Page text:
Solidarity against racial injustice| We too are heartbroken
The Centre for Spatial Environmental and Cultural Politics stands in solidarity with all those protesting racial injustice following the death of George Floyd in Minneapolis on 25 May, and with all black families who have lost loved ones to police brutality. We also express our support and solidarity with all our black Asian and minority ethnic colleagues, students and staff at the University of Brighton. We stand in solidarity with black people in the U.S., the UK, and across the world who continue to face violence, discrimination and oppression at the hands of their states and police. We are deeply saddened by this wholly unjust killing- and by the entrenched historical and structural racism that underpin police violence towards black American civilians. We do not see this death as an isolated event, but recognise it is part of the same brutality and injustice that led to the deaths of Tony McDade, Breonna Taylor, Ahmaud Arbery, Atatiana Jefferson, among many more in recent memory. Though the current issue is not exclusively an American one, here we extend our solidarity, support, and thoughts to our African American brothers and sisters. We too are heartbroken at these issues that are bringing people out onto streets.
As we struggle to come to terms with the high death rates of Covid-19, we recognise the deep poignancy of the slogan ‘I can’t breathe’—the last words of the black man Eric Garner who died in a police chokehold in New York City in 2014, which became a rallying cry for the Black Lives Matter movement—and which were resurrected in the mass national and global protests following George Floyd’s death.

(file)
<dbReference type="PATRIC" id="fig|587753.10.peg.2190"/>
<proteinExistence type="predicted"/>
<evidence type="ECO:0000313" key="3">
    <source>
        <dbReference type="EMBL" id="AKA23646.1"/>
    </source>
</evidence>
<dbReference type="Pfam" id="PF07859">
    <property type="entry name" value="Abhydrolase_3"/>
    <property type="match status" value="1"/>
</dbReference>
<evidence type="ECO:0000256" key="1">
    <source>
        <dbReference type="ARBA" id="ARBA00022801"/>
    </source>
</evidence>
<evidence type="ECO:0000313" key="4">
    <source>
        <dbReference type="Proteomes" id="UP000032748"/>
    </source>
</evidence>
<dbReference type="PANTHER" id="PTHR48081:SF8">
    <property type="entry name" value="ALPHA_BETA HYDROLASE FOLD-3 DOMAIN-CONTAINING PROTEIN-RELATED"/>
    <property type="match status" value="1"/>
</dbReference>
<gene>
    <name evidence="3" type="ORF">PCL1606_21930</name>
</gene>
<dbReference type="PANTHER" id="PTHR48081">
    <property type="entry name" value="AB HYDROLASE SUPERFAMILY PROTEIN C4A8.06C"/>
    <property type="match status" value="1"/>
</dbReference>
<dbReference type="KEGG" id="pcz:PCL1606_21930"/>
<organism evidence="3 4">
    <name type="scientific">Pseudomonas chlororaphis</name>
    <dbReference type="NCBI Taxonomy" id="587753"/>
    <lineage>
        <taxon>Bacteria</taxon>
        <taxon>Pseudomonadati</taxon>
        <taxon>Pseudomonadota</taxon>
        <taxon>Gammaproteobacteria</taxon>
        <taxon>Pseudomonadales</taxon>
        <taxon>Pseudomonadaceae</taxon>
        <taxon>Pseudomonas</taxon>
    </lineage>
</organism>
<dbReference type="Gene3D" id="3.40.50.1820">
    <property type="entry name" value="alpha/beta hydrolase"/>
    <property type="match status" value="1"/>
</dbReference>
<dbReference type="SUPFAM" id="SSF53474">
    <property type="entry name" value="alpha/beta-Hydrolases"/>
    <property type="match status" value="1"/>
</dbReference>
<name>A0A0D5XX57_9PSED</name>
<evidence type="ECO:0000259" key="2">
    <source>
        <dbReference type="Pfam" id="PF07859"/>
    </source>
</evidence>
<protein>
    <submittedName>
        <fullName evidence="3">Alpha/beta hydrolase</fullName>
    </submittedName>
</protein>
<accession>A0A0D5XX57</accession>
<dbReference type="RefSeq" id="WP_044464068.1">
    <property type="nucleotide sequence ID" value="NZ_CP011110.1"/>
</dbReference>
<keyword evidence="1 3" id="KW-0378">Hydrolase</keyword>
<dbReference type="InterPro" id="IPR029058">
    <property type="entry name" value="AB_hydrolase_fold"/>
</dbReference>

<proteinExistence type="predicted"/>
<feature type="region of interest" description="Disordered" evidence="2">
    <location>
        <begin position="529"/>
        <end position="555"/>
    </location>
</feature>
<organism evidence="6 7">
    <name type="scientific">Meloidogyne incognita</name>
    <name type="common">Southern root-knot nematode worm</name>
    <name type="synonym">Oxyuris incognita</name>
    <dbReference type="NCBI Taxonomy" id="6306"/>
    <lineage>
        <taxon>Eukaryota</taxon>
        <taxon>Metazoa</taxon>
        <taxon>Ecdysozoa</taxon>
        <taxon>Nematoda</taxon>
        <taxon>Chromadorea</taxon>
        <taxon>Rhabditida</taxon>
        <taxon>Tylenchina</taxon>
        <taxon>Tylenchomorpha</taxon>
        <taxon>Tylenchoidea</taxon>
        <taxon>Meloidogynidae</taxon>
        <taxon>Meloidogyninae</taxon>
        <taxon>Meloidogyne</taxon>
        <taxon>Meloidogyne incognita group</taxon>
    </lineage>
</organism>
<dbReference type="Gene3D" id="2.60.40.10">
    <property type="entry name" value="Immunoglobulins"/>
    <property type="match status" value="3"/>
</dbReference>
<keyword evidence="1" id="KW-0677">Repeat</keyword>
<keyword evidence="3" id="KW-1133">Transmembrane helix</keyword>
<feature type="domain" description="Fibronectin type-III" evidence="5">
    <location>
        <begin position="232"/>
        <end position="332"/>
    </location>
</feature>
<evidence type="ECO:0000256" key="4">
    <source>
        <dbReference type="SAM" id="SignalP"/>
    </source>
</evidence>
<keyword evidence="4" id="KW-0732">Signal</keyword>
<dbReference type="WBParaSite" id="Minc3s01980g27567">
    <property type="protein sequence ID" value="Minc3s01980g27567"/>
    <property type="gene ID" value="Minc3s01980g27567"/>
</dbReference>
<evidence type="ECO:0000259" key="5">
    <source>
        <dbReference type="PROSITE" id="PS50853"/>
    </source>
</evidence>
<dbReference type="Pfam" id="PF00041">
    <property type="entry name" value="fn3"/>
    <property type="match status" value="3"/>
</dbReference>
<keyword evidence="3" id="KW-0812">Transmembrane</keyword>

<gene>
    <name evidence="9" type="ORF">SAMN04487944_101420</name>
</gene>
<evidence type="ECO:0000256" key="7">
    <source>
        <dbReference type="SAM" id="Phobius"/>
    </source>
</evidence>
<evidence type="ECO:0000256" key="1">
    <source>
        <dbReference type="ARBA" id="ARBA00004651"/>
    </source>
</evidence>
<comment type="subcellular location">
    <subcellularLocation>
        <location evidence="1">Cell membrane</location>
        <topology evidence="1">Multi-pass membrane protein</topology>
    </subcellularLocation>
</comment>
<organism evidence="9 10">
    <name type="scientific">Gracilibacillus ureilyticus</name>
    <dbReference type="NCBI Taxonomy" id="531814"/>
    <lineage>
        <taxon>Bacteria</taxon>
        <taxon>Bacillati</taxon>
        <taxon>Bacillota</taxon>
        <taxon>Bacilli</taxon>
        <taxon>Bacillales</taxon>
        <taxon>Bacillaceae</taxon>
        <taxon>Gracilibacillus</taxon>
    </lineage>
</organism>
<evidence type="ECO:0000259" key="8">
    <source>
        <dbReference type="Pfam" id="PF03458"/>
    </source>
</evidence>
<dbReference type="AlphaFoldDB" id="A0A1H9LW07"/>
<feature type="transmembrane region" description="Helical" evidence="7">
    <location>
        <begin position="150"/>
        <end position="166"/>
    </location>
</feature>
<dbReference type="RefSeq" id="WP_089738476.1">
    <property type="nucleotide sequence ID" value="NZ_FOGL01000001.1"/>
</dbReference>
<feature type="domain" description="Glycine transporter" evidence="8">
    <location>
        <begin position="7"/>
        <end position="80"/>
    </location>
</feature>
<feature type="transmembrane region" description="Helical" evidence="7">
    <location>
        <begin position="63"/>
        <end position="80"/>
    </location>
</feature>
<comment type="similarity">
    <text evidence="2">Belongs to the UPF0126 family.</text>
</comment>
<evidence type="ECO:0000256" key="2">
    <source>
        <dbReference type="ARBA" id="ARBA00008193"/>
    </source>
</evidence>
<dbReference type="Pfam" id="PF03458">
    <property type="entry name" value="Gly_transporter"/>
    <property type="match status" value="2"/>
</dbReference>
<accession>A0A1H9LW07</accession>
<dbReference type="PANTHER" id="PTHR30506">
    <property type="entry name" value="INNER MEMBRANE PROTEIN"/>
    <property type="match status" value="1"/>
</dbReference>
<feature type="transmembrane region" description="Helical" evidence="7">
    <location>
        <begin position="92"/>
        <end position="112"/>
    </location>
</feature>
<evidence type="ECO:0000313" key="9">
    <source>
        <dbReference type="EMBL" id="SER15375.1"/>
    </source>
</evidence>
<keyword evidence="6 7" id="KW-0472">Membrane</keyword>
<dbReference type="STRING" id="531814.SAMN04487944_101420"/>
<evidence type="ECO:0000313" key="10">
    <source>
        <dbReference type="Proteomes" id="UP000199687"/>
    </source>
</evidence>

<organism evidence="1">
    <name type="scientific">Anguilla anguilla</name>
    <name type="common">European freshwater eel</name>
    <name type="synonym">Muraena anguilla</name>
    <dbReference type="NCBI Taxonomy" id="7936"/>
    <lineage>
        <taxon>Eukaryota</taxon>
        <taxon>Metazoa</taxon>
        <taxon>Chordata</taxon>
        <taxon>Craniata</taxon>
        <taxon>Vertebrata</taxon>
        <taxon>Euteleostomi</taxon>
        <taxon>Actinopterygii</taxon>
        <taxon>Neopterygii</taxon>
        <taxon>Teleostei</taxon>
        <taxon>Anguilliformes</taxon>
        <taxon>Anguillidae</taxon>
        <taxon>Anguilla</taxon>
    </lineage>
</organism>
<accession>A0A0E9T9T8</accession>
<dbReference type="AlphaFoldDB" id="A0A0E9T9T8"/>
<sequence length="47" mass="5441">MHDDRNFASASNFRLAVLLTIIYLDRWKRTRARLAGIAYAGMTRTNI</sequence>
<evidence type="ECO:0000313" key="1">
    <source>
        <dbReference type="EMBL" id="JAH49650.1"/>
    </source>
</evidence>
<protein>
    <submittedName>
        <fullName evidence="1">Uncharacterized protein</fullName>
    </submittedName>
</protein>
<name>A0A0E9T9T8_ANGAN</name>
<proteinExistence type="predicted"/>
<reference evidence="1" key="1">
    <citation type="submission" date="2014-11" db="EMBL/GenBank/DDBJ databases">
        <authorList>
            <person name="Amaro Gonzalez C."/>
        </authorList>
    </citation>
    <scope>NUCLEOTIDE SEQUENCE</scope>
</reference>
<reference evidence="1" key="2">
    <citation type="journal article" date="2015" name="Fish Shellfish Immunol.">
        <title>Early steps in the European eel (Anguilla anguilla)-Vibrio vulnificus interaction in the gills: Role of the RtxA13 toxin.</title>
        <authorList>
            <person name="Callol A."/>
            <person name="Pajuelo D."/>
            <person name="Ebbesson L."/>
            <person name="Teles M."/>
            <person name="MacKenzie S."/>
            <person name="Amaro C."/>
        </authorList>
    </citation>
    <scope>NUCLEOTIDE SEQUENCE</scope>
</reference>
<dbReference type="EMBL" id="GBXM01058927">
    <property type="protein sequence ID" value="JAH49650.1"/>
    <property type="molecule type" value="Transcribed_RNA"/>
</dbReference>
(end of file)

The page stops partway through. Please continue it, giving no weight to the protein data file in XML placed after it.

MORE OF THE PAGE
We know that BAME communities in the UK are disproportionately affected by deaths to Covid-19, and that BAME workers are working at the frontline NHS effort to save lives. We recognise the interlinkage of racial injustice and the government’s lockdown response (herd immunity, eugenics discourses, inaction on the higher Covid-19 risks facing BAME citizens). We must take responsibility and do everything we can to eliminate racism from our institutions, societies and communities. As a collective, we are committed to fighting racial injustice and to finding peaceful, democratic, bottom-up political solutions that include the voices of the most oppressed, disenfranchised and marginalised members of society.
We believe in liberation through non-violence. Therefore our words, voices and testimonies must be enough. We also invite you to submit pieces of writing, solidarity and testimonies on your responses to the race crisis in the US and here at home. Responses to N.Khan@brighton.ac.uk